GNH as a strengthening agent for the transition movement
By: Emilia Rekestad
Translation: Anna Rosengren
See the whole article here.
Monday, February 8, 2016, a meeting in Stockholm, Sweden, on Gross National Happiness (GNH), a term coined by His Majesty the Fourth King of Bhutan, Jigme Singye Wangchuck in the 1970s. Influencing the whole country’s leadership and structure, GNH means that sustainable development should take a holistic approach to notions of progress, giving equal weight to the non-economic aspects of wellbeing. GNH is based on 9 different dimensions used for measurement of wellbeing and welfare. These are; living standard; health; education; time use; good governance; ecological diversity and resilience; psychological wellbeing; Community vitality and cultural diversity and resilience (resilience).
The meeting was convened by Anna Rosengren (www.etikiarbetslivet.se), who brought together a variety of stakeholders – from civil society, governments, universities and companies. Most are in their professional roles engaged in health and/or sustainability issues based on individual, social, economic and ecological perspective. But the day began with us taking off this ”coat” representation, thus participating as the persons we are apart from our roles in life. Using the methodology of Theory U, we worked with a process of sharing and co-creation of knowledge. Questions such as ”Why did we come?” gave us a clearer view of our common interpretation of the holistic approach of GNH. Exciting reflections, stories and sharing of experiences led to the emergence of a strong consensus.The dialogue, which in various ways has been going on in the emerging network for some years, deepened and strengthened into an arising common vision.
Several representatives from the Swedish Transition network attended, and ”consistency” with its current view of paradigm shift was evident, the focus of the transition movement being precisely this kind of principles of resilience, inclusion and openness, internal and external adjustment as well as a systems thinking. There is also a strong similarity in the understanding of the opportunities for increased sustainability and resilience that is developed through enhanced observation, knowledge and interaction with the natural and inherent features found in our surrounding and ’living’ systems (such as ecosystems and social systems).
This perspective – to design and interact ”with nature” we find in many other contexts; for example in perma culture design, in biomimicry, within the concept of bioregions and agro ecology, and not least, in the theory of complexity/living systems and its research.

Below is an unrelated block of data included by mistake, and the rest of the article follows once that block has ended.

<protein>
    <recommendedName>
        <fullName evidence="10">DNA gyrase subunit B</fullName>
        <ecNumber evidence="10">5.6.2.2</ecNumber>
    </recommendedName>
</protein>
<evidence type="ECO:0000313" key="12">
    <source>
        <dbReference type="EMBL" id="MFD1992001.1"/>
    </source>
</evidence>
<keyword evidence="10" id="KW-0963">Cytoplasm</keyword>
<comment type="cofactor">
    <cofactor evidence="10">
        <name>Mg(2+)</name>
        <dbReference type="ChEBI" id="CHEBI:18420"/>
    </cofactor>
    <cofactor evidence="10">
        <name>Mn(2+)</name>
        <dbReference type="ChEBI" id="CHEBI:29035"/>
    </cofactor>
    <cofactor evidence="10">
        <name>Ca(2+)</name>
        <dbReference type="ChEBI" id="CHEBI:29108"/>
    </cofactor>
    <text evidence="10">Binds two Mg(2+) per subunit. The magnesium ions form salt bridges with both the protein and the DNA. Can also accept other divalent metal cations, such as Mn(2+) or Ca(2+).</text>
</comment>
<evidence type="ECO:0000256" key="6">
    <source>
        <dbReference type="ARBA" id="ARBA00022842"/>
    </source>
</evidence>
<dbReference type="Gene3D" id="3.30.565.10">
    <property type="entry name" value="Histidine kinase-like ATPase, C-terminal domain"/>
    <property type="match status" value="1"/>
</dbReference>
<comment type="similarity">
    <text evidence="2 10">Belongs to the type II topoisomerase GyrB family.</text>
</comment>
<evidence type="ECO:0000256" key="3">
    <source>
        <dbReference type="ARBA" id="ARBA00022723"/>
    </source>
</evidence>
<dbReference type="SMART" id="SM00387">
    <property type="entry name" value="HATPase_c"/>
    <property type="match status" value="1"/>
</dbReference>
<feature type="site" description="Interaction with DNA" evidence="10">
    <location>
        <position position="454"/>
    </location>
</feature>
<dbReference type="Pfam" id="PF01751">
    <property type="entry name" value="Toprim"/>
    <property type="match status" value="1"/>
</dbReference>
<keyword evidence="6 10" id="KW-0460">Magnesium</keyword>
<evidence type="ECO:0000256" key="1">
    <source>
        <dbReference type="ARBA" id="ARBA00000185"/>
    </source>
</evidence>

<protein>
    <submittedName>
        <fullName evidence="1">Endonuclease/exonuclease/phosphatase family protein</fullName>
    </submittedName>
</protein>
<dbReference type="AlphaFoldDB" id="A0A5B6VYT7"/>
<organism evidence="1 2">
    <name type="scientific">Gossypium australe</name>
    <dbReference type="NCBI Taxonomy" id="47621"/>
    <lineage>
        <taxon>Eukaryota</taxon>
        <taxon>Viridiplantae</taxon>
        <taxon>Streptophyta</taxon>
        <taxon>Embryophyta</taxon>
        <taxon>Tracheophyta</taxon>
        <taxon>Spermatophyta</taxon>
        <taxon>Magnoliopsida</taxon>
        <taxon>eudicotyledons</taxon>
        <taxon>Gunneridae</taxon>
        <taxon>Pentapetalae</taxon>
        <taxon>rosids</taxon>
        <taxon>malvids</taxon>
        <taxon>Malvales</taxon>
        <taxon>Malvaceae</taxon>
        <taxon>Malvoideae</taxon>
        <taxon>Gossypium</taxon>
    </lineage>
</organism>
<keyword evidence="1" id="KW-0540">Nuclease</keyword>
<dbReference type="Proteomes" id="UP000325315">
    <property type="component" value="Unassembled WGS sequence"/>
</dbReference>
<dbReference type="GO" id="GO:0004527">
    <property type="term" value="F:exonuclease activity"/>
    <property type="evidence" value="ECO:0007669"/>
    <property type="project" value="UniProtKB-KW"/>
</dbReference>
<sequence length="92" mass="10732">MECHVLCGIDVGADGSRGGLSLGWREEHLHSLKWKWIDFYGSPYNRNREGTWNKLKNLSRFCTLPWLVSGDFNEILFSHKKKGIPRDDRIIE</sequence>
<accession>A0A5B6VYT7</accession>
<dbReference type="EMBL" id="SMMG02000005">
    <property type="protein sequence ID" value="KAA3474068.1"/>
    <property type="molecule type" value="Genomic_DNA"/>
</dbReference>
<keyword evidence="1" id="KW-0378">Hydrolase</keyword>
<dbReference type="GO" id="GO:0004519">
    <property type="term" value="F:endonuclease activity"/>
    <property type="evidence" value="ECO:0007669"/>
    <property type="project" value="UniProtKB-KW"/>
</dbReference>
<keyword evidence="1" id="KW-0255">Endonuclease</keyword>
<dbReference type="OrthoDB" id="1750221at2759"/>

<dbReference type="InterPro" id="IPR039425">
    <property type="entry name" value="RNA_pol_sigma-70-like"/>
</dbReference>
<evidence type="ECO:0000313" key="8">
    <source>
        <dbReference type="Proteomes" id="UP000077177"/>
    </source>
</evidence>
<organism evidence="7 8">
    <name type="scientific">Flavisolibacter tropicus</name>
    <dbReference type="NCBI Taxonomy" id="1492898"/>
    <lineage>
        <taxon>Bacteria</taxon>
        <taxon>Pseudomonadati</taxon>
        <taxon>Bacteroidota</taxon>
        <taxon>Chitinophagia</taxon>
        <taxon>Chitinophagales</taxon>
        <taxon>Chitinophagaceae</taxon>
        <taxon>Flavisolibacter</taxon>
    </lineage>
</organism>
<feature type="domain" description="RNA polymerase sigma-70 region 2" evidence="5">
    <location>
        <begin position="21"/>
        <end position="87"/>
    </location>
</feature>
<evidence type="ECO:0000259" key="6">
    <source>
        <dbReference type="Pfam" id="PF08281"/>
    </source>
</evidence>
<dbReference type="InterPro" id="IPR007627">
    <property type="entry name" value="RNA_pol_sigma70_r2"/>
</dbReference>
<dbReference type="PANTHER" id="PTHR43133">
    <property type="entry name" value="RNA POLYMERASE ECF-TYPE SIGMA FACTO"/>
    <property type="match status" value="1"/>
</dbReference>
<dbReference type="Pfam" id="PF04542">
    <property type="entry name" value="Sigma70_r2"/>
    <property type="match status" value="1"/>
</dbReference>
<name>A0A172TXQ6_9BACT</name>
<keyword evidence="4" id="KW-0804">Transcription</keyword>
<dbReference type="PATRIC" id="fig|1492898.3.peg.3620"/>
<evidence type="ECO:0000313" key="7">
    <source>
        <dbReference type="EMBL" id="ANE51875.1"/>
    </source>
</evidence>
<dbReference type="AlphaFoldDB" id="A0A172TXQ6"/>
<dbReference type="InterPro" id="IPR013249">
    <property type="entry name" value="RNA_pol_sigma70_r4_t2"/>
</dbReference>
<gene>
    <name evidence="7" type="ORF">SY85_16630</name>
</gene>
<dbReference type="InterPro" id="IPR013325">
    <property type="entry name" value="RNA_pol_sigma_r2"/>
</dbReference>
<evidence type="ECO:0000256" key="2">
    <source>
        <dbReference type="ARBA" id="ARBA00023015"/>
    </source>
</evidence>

The same perspective is, thus, evident in the principles of GNH and among the people who gather around it.
A general view for all these methods and approaches is the realization that a holistic and integrated approach is fundamentally important for effective integration as well as for designing sustainability.
We are many now, who see that this kind of view is extremely important today, in a time where, for example, segregation and profit maximization lock us up in a social machinery with high rigidity and control from above. But how can an alternative system more adapted to today’s complexity and of humans and the environment to the real needs, take hold? And how can it be fleshed out in a favorable way in our common social structures?
GNH might well inspire such a fruition, fusion and expansion of our ”paradigm shifting” networks.
Other issues that seem to summarize the meeting is ”What does GNH mean for us locally, in this case within the Swedish context ?,” What does that mean in relation to ourselves and our capacity as change agents? ”And” What stories do we allow to influence our society and development? ”
The similarities of GNH network and the transition movement are striking and a cooperation between these networks is inevitable. And in this collaboration, it is time to go beyond the concepts – such as organization name, title, non-profit contexts and other ”identities”- to truly meet. There is a part of us that is getting ready to throw away concepts at times when they seem to isolate us from eachother instead of empowering our goals. How can we use a skill of discernment to see when and where the concept of Transition as well as GNH are fruitful for inspiration and growth – and when they should be set aside in order to make way for more authentic processes, in the here and now? In observation and co-creation.
The day led to expansion of the informal networks around GNH and, most of all, strong wishes for further cooperation and exploration of GNH in Sweden, for example through the establishment of communication tools, open meetings as well as the establishment of a learning community – a ”sangha” – as a basis for deeper leadership training and specialization.
But one of the main results of the day was maybe that the meeting grew to become an important hub in an emerging network of friends and co-creators – where many met for the first time.